2023 is the 200th anniversary year of Paul Tetar van Elven's birth. This special year is being celebrated with a range of events in the museum: the exhibitions "Family Portraits" (finished), "The Naked Ideal" and "The False Vermeer" (finished). There are also concerts, lectures (finished) and classes in the museum. An exhibition of historical costumes will round off the year.
Art History student Jessie Windahl Fransen has written her Masters dissertation about the copies that Tetar van Elven made of Raphael's "Sistine Madonna". Read more HERE.
New - a combi-ticket to visit both museums Paul Tetar van Elven and Lambert van Meerten for a reduced price.
In the centre of Delft, on the Koornmarkt, stands the house of Paul Tetar van Elven (1823-1896). He was an artist, a drawing-master at the Polytechnic School (now the Technical University of Delft) and also a fervent collector of art, antiques, Delft blue pottery and porcelain from the Far East. In his will he left his house and its contents to be turned into a museum. The result is the only well-preserved, authentic example of a 19th century artist’s house in the Netherlands. The interior of the house breathes the presence of the former owner and the era in which he lived. Visitors feel like the artist and his wife are personally welcoming them into their lavishly-furnished drawing room!
In addition to the permanent collection, the Paul Tetar van Elven Museum regularly organises exhibitions and other activities.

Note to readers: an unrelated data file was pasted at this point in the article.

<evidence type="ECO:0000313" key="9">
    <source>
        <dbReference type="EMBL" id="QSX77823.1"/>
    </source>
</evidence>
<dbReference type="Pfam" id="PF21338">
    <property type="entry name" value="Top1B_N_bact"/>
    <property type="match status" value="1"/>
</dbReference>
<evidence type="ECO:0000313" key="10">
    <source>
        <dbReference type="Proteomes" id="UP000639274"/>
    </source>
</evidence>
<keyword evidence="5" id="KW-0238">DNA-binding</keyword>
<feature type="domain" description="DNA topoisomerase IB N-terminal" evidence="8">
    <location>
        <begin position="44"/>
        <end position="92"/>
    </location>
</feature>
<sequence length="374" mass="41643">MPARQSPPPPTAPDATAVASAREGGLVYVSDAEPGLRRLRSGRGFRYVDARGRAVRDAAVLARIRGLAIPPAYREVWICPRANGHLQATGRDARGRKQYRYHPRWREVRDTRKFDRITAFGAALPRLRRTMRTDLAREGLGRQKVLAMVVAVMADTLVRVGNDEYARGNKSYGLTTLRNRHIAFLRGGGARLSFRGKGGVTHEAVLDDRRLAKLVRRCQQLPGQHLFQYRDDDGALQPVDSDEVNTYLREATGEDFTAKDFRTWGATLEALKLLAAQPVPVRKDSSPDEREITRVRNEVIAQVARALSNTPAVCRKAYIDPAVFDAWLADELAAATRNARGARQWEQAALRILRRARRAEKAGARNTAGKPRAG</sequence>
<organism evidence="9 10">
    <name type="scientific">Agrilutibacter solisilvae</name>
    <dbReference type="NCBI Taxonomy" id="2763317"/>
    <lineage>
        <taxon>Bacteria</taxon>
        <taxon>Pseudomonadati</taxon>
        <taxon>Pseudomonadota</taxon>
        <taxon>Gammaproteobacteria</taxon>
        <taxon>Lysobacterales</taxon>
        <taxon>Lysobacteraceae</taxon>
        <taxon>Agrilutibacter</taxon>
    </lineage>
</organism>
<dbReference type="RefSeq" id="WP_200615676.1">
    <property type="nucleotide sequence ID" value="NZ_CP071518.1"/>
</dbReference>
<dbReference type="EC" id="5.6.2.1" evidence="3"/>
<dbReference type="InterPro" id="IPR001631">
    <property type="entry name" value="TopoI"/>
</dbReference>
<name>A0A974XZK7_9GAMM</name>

until 26th November 2023
To celebrate the 200th anniversary of Paul Tétar van Elven’ birth, the museum has organised a unique exhibition of his academy drawings of live models. The exhibition has been curated by guest conservator Nina Reid (1998). Nina Reid specialised in drawing education during her History of Art studies, and she is also the author of the publication accompanying the exhibition.
Paul studied at the Academies in Amsterdam and The Hague and made many drawings during this period of naked (male) models. According to John Sillevis, art historian and chief conservator of the Kunstmuseum in The Hague, the drawing are of exceptionally good quality.
Paul Tétar van Elven’s drawings give us a window to look back at art education and its ideals in the mid-19th century. The basics of an academic art education lay in the study of proportion and anatomy. The accent was on achieving a perfection of beauty and form, as exemplified by the classical models from ancient Rome and Greece. Students began by drawing from plaster copies of famous sculptures, and then moved onto drawing live models. The exhibition also includes some of Paul’s many drawings of plaster models.